Reviewed by: Cheryl LaGuardia, Research Librarian, Widener Library, Harvard University
Biology of Sex Differences is published by BioMed Central Ltd., which makes it a journal that anyone interested in any aspect of the effects of sex on biology and disease will want to consult. As the journal’s Aims nd Scope page notes, “Sex has profound effects on physiology and the susceptibility to disease. The function of cells and organs depends on their sex, determined by the interplay among the genome and biological and social environments. The study of sex differences is a discipline in itself, with its own concepts and methods that apply across tissues.”
The page further states that “an understanding of the effect of sex on biology and disease requires an interdisciplinary approach in which the interaction of diverse sex-specific factors are studied at all levels, from molecular to the level of biological systems. The development of novel therapies for disease requires a sex-based conceptual framework.” Thus the journal’s scope covers material about sex differences in clinical studies bearing on sex differences in disease or response to therapy; epigenetics; the genome; the interaction of tissue systems, in any system including adipose, behavioral, cardiovascular, immune, muscular, neural, renal, and skeletal; molecular and cell biology; physiology; and tissue biology.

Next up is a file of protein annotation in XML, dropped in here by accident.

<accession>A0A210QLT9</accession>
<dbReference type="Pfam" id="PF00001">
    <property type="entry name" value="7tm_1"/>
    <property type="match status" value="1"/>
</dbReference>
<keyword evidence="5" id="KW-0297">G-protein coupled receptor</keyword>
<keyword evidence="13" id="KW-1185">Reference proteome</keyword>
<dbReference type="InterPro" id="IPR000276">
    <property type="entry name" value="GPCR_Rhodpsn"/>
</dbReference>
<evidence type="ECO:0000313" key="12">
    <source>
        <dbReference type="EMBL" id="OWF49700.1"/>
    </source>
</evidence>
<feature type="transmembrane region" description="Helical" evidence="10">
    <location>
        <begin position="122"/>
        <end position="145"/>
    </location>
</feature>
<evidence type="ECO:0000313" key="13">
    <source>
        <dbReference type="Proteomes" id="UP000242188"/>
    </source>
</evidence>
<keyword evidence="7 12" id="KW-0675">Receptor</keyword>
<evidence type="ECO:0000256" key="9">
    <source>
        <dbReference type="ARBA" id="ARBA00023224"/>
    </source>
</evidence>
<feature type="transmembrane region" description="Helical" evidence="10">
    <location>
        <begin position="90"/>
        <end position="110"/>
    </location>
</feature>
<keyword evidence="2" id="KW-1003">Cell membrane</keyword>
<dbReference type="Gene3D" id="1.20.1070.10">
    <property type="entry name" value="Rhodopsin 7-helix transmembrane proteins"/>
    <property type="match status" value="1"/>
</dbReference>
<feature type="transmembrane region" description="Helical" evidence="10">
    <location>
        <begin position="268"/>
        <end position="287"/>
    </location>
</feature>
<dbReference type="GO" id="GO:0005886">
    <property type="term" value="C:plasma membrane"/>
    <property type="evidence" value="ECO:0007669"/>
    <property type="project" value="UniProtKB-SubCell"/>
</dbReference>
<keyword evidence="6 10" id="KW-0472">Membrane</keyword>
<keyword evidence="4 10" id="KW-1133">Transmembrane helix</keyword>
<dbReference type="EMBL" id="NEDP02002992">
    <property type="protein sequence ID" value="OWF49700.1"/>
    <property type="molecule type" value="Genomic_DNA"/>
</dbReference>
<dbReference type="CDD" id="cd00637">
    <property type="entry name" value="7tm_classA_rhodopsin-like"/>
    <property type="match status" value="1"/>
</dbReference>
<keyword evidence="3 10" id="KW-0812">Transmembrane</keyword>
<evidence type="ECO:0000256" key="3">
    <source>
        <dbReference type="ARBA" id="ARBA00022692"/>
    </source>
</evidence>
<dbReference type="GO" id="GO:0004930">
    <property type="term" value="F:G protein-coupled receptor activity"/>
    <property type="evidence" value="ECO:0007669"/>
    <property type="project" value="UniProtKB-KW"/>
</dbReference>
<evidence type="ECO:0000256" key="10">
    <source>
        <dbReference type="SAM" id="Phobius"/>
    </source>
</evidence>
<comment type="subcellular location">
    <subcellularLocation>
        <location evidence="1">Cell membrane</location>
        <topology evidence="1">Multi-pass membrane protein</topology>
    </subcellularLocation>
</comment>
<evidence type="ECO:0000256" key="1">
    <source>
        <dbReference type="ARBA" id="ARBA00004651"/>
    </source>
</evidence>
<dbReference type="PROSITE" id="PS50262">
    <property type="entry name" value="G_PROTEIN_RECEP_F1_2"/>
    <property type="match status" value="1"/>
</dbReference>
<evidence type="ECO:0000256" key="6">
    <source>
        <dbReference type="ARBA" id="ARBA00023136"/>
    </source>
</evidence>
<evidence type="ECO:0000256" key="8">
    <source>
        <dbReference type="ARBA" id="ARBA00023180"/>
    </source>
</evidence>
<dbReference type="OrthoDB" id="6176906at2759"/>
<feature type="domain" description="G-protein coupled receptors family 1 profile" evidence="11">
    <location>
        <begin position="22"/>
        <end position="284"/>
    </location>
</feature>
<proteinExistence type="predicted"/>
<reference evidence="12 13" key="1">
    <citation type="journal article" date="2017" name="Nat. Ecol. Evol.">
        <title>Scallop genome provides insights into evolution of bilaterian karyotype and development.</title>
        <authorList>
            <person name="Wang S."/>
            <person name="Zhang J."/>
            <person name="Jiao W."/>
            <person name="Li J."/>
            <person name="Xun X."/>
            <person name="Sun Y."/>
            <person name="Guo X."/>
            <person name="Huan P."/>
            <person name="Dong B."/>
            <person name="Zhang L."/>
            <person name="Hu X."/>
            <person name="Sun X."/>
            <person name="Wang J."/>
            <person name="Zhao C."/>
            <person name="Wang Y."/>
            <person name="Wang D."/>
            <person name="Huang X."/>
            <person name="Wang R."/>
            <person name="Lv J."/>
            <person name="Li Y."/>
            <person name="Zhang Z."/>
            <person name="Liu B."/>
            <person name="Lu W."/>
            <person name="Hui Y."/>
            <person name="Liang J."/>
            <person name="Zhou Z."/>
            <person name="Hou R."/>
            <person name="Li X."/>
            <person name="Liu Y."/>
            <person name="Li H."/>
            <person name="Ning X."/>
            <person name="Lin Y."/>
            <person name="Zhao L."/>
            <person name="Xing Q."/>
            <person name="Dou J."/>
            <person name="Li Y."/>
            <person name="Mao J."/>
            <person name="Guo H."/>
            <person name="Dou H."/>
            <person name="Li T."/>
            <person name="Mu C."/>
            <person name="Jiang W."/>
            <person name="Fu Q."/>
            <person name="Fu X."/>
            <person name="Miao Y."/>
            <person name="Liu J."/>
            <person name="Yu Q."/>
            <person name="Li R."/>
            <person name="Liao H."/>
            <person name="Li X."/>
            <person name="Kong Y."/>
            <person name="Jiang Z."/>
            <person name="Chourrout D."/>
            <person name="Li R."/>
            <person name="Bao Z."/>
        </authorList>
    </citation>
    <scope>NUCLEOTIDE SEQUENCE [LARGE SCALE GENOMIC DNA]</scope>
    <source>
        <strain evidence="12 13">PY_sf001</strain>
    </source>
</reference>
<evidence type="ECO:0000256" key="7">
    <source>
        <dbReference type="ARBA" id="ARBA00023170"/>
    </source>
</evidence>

BSD publishes six different types of articles: Book reviews, Commentaries, Databases, Letters to the Editor, Research articles, and Review articles. It is searchable by keyword, citation, and volume, and is indexed in CAS, PubMed and PubMed Central, Science Citation Index Expanded, SCOPUS, and the Zoological Record, among other indexes. Like other BioMed Central journals, BSD boasts an extraordinary, global group of individuals on its Editorial Board, To publish in the hybrid OA Biology of Sex Differences article-processing charges of £1565/$2450/€1995 for each article must be paid by the author (or sponsoring institution), with discounts available and fees waived for authors from low-income countries.
The most recent volume of BSD available, volume 7 for 2016, holds 68 articles thus far. They include the review article, “A primer on the use of mouse models for identifying direct sex chromosome effects that cause sex differences in non-gonadal tissues,” the research article, “Sex-specific differences in fetal and infant growth patterns: a prospective population-based cohort study,” a letter to the editor, “The p.R92W variant of NR5A1/Nr5a1 induces testicular development of 46,XX gonads in humans, but not in mice: phenotypic comparison of human patients and mutation-induced mice,” the commentary, “Instructional design framework for the sex and gender-specific health multimedia case-based learning modules,” and the research article, “Spatial sexual dimorphism of X and Y homolog gene expression in the human central nervous system during early male development.” This is a scholarly journal that will be useful to researchers studying sex difference biology, and should be made readily available to them.